How would you define Philippe Sands?
A man whose work is of incomparable value. East West Street is a fascinating book where real life weaves an extraordinary story. While on a speaking engagement in Lviv, the birthplace of his ancestors, he uncovered their history. He also learned about two eminent lawyers, Raphael Lemkin and Hersch Lauterpacht, who were present at the Nuremberg Trials, and about a senior Nazi official who was responsible for implementing the Final Solution – and, consequently, for the murders of Sands’ family and that of the Nuremberg lawyers. Sands has turned his personal story into a universal one, forcing us to more closely examine the present. I remember reading the book at the time of the Marrakech Pact controversy in Belgium, which aimed to regulate global migration. A party in the federal government had used this controversy to attack the foundations of the Geneva Convention, which protects individuals against regimes that flout human rights and sets rules governing the status of refugees. At the time, I repeatedly used excerpts from Sands’ book, in which he describes the principles of international law, developed to protect individuals, and explains their crucial importance.
Would you say that history sheds light on present-day events?
Absolutely. Sands’ book is much more than the retelling of a family’s history. It also focuses on the destiny of two other families: that of the great Polish lawyers, who are at the root of two key legal definitions – genocide and crimes against humanity – and of seminal acts of international law. As a result, Sands’ book is about human rights. He explains that international laws to protect individuals emerged in response to Nazi actions; they were created precisely to prevent a repetition of such horrors. The book also focuses on the Nuremberg Trials, and reminds us of why it is important that people who have committed unspeakable crimes be brought to justice. It also examines the collective impact of trials – in particular those that profoundly affect society, as in the case concerning the November 2015 attacks in Paris. I have an enormous admiration for Philippe Sands; he is an exceptional investigative journalist, storyteller, and a lawyer who defends major international causes. It’s quite an achievement: making use of the past to examine modern-day history. His latest book, The Ratline, continues in the same vein. It reads like a thriller, but here too he combines the talent of a storyteller, investigator and contributor to history, as he reveals networks that were mobilised for the exfiltration of Nazi criminals after 1945, within inner circles of power, notably in the Vatican. He also excels in other forms of artistic expression: he has managed to create East West Street: A Song of Good and Evil, a musical based on his book, which was performed at Bozar in 2019, and has written a fascinating podcast for the BBC around The Ratline, adapted into French on France Culture. These are rare works, from which we emerge more knowledgeable, and fiercer defenders of human rights.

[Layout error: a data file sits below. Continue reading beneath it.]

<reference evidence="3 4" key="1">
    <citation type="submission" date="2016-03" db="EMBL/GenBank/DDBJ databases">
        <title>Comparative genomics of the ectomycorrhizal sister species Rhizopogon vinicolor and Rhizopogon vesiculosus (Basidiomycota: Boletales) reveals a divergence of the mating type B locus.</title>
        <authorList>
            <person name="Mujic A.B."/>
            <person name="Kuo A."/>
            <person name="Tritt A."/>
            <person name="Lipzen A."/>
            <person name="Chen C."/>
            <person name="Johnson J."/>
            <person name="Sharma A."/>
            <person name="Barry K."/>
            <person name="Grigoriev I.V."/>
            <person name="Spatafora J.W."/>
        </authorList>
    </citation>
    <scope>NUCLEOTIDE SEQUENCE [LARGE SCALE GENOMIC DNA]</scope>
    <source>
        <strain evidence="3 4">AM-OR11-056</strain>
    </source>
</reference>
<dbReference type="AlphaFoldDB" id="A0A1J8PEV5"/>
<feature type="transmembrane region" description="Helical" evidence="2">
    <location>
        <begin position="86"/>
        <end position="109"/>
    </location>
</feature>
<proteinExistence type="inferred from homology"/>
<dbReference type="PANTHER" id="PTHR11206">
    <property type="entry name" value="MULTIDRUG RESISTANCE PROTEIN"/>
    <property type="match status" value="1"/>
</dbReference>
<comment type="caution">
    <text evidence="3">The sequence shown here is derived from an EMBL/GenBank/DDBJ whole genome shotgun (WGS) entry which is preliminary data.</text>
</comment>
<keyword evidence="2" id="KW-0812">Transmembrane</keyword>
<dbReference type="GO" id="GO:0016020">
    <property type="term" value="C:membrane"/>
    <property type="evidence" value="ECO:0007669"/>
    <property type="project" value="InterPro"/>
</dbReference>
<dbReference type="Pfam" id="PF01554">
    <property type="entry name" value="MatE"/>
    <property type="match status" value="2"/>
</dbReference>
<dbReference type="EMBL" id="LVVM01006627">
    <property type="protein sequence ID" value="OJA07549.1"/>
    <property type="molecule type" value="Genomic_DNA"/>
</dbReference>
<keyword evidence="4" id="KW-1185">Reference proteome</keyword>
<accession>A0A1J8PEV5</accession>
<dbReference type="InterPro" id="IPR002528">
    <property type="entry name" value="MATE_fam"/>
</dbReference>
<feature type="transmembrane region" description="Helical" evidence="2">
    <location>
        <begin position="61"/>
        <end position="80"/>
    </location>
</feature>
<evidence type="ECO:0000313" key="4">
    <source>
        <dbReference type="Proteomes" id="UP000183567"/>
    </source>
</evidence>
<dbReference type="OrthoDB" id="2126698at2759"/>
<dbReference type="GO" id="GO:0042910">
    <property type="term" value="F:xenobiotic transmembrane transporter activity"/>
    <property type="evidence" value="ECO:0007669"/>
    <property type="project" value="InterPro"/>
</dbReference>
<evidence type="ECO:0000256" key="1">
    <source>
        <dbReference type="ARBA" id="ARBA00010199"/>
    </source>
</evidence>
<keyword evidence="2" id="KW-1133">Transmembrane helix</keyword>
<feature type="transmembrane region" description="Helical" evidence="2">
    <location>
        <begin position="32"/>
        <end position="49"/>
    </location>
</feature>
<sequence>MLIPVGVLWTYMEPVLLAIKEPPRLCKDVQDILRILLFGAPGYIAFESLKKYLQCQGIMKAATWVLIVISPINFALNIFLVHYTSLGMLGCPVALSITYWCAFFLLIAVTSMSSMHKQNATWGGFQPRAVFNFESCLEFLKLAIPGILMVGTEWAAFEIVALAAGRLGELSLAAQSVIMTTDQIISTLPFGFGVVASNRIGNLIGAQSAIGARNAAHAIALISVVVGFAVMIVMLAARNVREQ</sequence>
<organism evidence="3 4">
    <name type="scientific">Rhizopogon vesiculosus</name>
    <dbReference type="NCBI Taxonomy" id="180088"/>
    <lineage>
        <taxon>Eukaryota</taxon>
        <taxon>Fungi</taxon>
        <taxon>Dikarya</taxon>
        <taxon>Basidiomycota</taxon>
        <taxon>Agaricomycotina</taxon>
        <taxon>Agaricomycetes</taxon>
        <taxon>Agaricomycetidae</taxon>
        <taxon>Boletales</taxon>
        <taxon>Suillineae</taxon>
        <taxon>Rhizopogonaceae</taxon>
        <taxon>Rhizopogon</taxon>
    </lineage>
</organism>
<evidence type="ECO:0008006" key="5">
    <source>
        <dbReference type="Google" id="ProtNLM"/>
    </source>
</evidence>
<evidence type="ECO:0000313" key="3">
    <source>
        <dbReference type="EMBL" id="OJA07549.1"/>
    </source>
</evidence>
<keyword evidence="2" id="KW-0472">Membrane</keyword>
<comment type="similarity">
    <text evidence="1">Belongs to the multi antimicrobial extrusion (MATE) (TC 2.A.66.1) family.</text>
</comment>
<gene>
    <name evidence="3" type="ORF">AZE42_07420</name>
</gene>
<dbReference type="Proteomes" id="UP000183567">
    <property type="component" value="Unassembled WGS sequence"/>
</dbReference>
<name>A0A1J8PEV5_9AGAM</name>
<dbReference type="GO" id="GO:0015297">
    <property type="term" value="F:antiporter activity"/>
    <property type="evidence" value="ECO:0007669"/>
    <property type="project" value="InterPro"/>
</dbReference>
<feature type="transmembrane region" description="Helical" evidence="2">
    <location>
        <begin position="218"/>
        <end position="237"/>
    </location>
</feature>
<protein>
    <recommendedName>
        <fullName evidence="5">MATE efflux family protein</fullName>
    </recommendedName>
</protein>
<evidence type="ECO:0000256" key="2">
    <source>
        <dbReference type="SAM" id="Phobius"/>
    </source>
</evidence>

Human rights today are coming under attack across Europe from populist and nationalist movements, which refuse to condemn regimes that violate these rights on the grounds that they are none of our concern...
The moment we start believing that human rights are none of our concern, we agree to give in. It reminds me of the Sudanese migrants who were facing torture, and whom Belgium sent back in 2017, and the reaction this provoked in the weeks that followed. At the time, Luc Dardenne phoned me to ask Le Soir to publish an open letter he was writing with his brother Jean-Pierre, to denounce an attack on fundamental rights. I truly believe that we cannot remain silent. Every violation of human rights that we allow, can one day turn against us: this is why we must uphold human rights everywhere and at all times. Philippe Sands’ books demonstrate in clear terms the extent to which the law is a necessary protective tool: his is not a moral lesson, but a true story with characters with touching stories. And his public engagements to present his books are, for me, an equally vital mission. I very much look forward to hearing his views on the current conflict between the Polish leadership, the European Union and the other member states over the manipulation of justice and the rule of law. Writers, artists, journalists, and cultural institutions must come out of their ivory towers to reach the general public, so it can hear a different discourse other than the simplifications of conspiracy theories or anti-democratic movements feeding into social media. We believed, wrongly, that democratic values were once and for all embedded in our nations; now we have to promote them once again, and ensure that they resonate within society. This is what Philippe Sands does so well.